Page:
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Brooklyn Exponent: Honoring our best

November 11, 2016
Tim In The News
After many years following his service and subsequent death from Korean War-inflicted disease, U.S. Army Sgt. Paul Leander Rohr was awarded the prestigious Purple Heart Medal – received in his name by his sister Josephine "Nelie" Denny – last week in a veterans ceremony at the Onsted American Legion post. Denny was said to have been very close to her brother.

"After all these years to be going through this is heartbreaking," said Denny holding back tears. "He deserves it."

The medal was presented to Denny by Maj. Gen. Leonard Isabelle, Commander of the Michigan Air National Guard and by Congressman Tim Walberg with several members of her family at her side.

The day began with the Jackson College Jazz Band performing patriotic music, an invocation by the Rev. Tom McMichael, and welcoming remarks by Walberg.

World War II U.S. Army Air Force veterans Charles Peart and Carlos Barricklaw Jr. were the first honorees, though Barricklaw was unable to attend the ceremony.

"I know it's a rough life sometimes, but I enjoyed my time in the service," Peart said.

"Thank you for your service and your willingness to stand for this country's greatest ideals," Walberg said in honoring them.

Next several local Vietnam veterans were honored and received lapel pins and certificates from Walberg, to recognized them and thank them for their service.

"It's actually pretty special and hard to believe it's been this many years," said Vietnam veteran Tom Luck. "It's an honor."

Fellow Vietnam veteran William Ruttkofsky was pleased to get long overdue positive recognition for his service.

"I think it's good. Vietnam veterans deserve something like this after coming home and getting rocks thrown at us when we got off the plane when we were trying to protect our country."

Walberg acknowledged that when many Vietnam veterans returned home it was a dark day in America.

"I think we've learned from that," he said.

"On behalf of a grateful nation, it is a privilege to present you with this symbol of thanks and to honor you for your service, valor and sacrifice when our country needed you," Walberg said prior to handing out the pins and Purple Heart Medal.

"We need to take care of the folks who served us so well – our American heroes," said Isabelle.

It was a special day for the Rohr family for the great honor bestowed upon Sgt. Rohr in the Purple Heart Medal.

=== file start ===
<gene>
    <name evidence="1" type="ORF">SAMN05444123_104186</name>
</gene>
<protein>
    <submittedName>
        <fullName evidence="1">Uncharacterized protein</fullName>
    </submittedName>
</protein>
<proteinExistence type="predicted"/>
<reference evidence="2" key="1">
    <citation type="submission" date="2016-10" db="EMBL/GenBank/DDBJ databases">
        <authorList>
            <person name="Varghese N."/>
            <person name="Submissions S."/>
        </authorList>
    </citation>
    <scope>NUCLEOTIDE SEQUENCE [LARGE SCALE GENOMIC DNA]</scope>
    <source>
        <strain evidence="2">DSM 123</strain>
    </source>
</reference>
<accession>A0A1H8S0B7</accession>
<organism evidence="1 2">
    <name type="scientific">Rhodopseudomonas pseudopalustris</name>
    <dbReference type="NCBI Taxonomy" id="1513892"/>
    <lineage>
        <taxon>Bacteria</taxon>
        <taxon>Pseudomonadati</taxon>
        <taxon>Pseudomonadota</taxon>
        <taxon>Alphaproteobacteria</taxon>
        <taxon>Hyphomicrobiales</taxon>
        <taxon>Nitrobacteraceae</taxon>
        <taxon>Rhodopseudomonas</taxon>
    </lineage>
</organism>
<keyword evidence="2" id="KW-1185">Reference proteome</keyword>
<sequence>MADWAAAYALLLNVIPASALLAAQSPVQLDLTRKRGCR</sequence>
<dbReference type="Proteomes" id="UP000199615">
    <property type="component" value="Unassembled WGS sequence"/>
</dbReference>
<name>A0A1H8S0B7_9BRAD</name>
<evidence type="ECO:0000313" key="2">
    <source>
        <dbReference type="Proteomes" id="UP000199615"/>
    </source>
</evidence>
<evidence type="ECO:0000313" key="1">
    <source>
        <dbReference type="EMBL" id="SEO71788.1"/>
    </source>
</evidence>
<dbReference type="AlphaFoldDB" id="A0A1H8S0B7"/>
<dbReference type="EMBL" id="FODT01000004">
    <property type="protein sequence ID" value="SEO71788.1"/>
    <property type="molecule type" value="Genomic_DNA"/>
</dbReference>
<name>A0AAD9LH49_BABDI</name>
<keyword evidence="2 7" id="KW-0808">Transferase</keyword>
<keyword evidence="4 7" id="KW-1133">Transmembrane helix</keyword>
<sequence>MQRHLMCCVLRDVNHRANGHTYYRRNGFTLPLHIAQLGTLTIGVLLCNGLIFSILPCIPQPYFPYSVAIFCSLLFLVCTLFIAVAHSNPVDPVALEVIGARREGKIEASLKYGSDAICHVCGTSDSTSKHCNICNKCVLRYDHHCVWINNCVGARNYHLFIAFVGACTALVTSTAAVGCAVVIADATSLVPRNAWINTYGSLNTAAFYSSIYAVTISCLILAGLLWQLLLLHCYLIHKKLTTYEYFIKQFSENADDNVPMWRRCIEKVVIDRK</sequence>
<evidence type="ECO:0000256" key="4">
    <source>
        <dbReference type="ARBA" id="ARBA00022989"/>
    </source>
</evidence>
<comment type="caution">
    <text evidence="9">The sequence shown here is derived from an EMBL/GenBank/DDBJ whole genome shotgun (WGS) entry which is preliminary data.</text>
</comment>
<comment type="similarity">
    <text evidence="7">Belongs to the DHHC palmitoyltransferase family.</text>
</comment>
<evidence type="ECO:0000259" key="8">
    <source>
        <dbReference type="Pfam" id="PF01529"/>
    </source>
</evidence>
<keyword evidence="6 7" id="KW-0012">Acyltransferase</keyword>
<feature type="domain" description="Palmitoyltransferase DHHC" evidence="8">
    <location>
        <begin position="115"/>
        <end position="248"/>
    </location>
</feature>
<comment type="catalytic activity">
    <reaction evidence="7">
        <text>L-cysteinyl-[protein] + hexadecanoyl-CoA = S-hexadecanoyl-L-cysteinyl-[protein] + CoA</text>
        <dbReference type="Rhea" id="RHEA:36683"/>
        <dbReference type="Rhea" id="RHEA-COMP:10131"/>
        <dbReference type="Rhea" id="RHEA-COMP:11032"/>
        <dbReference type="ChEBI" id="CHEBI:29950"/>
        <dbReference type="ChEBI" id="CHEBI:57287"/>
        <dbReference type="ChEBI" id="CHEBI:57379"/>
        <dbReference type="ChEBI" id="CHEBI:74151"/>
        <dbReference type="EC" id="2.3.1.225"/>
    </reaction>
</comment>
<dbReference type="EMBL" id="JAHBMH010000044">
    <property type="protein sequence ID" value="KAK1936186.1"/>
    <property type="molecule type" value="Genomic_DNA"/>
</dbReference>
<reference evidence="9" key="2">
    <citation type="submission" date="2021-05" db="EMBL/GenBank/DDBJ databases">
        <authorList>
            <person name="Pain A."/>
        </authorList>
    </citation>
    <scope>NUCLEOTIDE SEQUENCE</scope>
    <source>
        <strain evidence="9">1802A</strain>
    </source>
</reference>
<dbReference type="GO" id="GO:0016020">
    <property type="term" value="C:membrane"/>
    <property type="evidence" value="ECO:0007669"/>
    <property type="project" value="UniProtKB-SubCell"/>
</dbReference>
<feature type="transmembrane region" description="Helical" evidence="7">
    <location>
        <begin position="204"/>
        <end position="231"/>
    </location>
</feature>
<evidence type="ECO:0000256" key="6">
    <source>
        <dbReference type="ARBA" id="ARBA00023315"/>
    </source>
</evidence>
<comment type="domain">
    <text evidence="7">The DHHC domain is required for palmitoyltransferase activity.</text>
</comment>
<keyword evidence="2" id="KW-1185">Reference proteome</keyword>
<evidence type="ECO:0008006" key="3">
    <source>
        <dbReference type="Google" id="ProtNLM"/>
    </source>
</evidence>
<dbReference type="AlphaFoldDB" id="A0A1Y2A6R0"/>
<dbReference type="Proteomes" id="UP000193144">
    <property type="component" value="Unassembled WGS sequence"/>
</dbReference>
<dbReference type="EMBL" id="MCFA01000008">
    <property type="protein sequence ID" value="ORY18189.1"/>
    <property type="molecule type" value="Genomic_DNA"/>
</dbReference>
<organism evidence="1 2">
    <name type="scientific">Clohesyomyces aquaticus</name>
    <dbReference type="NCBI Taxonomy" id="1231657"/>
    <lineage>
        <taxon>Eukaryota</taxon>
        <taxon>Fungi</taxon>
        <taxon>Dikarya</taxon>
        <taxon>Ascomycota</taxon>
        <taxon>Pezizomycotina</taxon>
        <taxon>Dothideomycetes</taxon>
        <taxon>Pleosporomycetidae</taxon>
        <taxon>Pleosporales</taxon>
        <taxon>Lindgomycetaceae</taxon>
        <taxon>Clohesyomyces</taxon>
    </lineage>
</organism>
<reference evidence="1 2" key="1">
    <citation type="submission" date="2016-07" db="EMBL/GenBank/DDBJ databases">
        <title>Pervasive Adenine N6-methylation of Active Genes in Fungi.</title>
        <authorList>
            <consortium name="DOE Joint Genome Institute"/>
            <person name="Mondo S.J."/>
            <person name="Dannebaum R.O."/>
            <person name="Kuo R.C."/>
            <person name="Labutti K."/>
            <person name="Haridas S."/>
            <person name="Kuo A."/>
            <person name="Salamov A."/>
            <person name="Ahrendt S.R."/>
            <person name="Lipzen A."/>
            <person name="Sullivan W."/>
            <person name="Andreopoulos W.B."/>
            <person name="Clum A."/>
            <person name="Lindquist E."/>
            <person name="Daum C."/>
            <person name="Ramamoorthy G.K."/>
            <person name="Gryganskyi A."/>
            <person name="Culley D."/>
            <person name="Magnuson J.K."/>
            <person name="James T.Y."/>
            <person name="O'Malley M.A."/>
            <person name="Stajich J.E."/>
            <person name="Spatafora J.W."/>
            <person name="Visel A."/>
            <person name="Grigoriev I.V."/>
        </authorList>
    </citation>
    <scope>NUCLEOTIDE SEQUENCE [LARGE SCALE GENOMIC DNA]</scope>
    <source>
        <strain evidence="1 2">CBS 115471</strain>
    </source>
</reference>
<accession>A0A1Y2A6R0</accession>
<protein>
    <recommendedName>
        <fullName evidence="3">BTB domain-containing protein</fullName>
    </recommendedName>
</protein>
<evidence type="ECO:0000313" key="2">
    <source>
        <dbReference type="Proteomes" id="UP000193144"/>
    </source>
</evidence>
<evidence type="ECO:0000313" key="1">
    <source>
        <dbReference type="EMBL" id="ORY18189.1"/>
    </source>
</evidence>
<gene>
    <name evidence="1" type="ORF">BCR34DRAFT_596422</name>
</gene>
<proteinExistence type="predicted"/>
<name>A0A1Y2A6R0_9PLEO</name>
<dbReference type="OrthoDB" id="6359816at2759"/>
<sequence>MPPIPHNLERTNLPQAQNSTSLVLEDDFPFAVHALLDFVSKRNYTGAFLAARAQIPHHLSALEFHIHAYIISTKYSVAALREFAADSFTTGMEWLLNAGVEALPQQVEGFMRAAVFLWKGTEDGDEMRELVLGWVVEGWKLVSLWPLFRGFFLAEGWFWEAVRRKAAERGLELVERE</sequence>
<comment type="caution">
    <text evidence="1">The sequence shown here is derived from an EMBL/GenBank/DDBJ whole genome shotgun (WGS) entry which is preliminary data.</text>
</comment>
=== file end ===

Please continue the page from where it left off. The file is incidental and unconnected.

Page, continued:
The Purple Heart is awarded in the name of the President to members of the armed forces of the United States who are wounded or killed by an instrument of war in the hands of the enemy. It is often awarded posthumously to the next of kin in the name of those who are killed in action or die of wounds received in action. With its forerunner, the Badge of Military Merit, which took the form of a heart made of purple cloth, the Purple Heart is the oldest military award still given to U.S. military members.

Rohr was the youngest of five children, three years younger than his sister Nelie. Their mother died of complications from childbirth shortly after Rohr was born.

"He was so funny!" Nelie said with a smile on her face.

Born in 1930, when Rohr turned 18 he decided to enlist in the Army for four years. He was sent to Osaka, Japan, where he worked in the Army hospital. He loved it there so much that when the Army wanted him to re-enlist, he agreed with the understanding that he would return to Osaka.

However, while in Seattle awaiting transport to Japan, his orders were changed and he was sent to Korea. Then-Corporal Rohr was part of the 2nd Infantry Division and was involved in a combat mission in November 1950. He was taken
Prisoner of War on Nov. 26, 1950, and kept in captivity at Pyokong, N. Korea where he died on March 12, 1951, of disease incurred as the result of his capture. His remains were not recovered. Rohr was promoted to sergeant while in MIA status and awarded the Purple Heart Medal, the Combat Infantryman Badge, the Prisoner of War Medal, the Korean Service Medal, the United States Service Medal, the National Defense Service Medal, the Korean Presidential Unit Citation, and the Republic of Korea War Service Medal.

In his remarks, Walberg thanked the Onsted Senior Center for hosting the event.

This article originally appeared in the November 8 edition of the Brooklyn Exponent.

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